Pinjra Tod: Happy to Have DCW Act, but Fight Still Far From Over
Pinjra Tod, a movement that galvanised women students across Indian universities, finally got a statutory body to act, an action the student body says “ shall instil confidence in many women students.”
On 7th May, the Delhi Commission for Women (DCW) issued notices to 23 registered universities in Delhi, instituting an inquiry based on a report that the student group had submitted to the Commission in November last year.
However, they say the fight is still far from over, even as Jamia Milia Islamia that had promised to review its hostel rules, has actually not walked the talk.
Likewise, little progress has been made by the Hindu College administration in revising the fees and discriminatory rules in their upcoming women’s hostel despite being served notices by both the NCW and the DCW.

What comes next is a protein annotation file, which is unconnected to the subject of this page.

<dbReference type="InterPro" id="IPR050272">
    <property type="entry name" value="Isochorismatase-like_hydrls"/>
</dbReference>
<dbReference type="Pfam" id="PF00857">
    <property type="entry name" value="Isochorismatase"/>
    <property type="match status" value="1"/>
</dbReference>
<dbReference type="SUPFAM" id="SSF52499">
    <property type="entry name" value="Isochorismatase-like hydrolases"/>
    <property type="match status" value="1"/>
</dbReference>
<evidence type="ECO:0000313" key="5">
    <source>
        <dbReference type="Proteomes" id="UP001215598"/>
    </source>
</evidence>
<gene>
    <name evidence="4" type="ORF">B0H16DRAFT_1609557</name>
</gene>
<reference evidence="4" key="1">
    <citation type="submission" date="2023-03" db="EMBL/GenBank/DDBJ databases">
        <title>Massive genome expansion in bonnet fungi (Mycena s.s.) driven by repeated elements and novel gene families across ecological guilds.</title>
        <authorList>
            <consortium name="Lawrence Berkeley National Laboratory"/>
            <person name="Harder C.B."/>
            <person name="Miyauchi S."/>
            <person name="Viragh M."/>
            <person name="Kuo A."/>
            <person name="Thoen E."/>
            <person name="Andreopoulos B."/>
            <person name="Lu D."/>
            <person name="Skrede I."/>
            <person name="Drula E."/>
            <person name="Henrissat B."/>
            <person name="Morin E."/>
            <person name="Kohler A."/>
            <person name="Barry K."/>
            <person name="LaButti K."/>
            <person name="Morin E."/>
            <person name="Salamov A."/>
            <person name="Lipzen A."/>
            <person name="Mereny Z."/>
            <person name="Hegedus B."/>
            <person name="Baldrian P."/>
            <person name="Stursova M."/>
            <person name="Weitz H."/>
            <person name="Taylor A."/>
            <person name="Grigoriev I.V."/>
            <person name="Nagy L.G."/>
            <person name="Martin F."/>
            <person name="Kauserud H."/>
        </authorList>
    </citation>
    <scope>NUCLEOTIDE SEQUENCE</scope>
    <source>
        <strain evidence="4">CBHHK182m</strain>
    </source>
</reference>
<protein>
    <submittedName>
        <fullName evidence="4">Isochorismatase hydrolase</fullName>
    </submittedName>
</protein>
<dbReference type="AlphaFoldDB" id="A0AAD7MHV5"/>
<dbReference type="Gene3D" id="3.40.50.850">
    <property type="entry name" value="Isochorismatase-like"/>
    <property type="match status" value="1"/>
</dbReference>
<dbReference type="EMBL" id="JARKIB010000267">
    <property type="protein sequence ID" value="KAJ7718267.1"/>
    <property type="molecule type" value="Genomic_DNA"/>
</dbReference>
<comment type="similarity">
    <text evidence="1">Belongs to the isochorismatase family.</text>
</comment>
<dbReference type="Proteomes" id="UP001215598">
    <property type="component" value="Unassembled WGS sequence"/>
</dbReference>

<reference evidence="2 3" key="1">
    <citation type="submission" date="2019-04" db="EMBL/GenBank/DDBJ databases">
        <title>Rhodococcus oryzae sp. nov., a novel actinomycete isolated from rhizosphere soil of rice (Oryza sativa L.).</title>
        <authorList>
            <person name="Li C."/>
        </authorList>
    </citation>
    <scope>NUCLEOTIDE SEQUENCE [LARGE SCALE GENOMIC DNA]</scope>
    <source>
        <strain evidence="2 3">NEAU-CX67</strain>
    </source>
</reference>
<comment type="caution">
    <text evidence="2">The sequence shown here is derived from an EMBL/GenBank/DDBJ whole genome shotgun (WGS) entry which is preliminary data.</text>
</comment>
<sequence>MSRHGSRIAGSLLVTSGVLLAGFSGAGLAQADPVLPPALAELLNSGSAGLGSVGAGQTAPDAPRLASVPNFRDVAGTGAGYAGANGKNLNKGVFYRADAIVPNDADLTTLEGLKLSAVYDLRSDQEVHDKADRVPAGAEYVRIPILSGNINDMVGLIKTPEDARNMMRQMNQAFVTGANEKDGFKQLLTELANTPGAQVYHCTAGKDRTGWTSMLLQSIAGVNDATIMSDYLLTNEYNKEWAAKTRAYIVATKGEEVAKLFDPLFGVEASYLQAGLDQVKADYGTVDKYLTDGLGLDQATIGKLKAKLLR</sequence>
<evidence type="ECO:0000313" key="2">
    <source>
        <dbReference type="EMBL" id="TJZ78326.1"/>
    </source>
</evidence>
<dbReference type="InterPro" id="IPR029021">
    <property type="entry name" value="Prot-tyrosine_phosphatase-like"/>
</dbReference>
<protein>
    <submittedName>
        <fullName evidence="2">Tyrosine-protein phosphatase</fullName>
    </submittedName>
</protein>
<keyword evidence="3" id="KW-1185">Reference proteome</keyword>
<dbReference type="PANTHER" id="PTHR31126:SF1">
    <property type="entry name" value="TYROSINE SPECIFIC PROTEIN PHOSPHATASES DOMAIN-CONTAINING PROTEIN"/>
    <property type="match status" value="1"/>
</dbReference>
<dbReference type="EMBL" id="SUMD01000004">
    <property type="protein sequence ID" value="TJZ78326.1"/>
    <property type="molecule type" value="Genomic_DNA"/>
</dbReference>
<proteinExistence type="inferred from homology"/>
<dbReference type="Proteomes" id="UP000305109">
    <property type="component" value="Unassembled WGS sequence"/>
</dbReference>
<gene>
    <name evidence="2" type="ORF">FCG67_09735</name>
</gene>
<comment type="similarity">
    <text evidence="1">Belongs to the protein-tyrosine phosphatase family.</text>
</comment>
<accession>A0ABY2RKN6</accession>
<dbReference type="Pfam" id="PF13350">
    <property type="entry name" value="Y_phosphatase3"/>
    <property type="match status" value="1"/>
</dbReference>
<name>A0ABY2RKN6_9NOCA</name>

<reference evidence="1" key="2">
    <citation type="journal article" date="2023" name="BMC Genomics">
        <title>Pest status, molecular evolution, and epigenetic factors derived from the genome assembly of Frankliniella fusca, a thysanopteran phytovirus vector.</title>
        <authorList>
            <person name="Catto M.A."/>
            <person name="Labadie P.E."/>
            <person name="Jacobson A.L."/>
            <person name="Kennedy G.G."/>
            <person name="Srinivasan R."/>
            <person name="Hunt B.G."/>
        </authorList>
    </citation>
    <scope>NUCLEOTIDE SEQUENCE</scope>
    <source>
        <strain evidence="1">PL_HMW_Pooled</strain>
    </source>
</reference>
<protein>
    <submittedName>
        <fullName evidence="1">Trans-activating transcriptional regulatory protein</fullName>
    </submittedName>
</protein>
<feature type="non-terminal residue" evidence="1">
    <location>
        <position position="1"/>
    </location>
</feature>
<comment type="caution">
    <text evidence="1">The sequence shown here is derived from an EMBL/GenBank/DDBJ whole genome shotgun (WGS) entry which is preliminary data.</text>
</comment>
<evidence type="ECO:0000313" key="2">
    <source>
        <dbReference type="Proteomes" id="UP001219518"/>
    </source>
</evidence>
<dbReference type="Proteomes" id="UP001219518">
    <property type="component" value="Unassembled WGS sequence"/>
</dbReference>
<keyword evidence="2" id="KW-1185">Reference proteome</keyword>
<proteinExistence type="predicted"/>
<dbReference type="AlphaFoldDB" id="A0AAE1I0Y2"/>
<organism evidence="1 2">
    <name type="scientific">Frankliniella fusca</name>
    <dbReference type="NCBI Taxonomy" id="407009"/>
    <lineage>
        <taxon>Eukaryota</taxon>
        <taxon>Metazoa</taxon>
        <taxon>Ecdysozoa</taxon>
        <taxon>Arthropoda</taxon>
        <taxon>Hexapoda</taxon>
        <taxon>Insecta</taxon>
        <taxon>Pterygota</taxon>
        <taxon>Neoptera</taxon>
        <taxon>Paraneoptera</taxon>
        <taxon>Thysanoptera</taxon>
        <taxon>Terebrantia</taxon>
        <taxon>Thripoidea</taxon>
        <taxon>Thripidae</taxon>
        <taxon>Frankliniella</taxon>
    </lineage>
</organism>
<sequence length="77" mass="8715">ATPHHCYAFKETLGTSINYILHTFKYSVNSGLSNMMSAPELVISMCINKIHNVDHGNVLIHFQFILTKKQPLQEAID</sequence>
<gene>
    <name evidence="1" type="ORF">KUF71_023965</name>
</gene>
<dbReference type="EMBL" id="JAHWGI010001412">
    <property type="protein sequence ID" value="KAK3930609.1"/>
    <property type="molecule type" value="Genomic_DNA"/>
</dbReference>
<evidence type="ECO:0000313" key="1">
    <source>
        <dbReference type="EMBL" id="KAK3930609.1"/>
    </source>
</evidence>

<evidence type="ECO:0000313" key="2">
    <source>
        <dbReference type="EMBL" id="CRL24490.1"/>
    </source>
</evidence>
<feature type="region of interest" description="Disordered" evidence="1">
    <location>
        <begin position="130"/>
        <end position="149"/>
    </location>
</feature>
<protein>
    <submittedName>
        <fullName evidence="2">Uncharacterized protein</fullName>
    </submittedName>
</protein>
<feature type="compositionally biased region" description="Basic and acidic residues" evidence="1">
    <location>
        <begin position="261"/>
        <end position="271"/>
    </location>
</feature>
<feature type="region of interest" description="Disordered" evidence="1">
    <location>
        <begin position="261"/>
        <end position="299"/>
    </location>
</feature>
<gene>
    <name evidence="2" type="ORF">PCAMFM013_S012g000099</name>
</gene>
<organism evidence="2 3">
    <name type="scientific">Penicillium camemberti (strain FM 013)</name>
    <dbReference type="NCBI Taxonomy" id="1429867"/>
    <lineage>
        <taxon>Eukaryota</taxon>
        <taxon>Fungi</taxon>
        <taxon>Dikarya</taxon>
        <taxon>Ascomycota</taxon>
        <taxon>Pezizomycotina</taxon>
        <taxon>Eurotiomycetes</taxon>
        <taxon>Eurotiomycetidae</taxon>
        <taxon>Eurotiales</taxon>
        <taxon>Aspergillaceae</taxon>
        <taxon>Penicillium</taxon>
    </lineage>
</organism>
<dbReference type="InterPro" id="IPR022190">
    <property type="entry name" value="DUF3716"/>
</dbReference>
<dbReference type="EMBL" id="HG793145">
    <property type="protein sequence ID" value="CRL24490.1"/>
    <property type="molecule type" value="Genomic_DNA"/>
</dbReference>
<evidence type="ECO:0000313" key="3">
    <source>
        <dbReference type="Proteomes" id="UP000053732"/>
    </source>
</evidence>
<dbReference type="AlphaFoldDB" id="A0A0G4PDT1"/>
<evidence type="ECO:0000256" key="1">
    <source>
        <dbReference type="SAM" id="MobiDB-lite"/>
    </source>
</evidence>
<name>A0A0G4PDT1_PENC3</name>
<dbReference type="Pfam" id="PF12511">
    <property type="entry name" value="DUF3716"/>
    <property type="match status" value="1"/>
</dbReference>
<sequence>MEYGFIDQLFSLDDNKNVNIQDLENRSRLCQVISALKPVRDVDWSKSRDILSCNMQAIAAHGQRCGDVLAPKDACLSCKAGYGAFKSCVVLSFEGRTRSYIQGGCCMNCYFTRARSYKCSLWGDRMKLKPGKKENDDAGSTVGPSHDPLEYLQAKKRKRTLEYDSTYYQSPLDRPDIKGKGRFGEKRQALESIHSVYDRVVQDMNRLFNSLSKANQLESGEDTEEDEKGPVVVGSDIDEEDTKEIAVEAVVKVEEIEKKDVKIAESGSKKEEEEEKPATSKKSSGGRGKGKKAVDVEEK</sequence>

The movement, which aims to thwart sexist rules and regulations that exist in women’s hostels and PGs, also protests against the unequal deadlines/curfews for women students that start as early as 5.30pm; against tedious processes for acquiring late nights/night-outs, and everyday moral policing by wardens and hostel authorities in general.
But according to Pinjra Tod, the winds of change are being seen, as the movement which initially took shape in the context of universities in Delhi, has received an overwhelming response from women students across the country, from Patiala to Chennai and Bhopal, all clamouring for equality in our universities.
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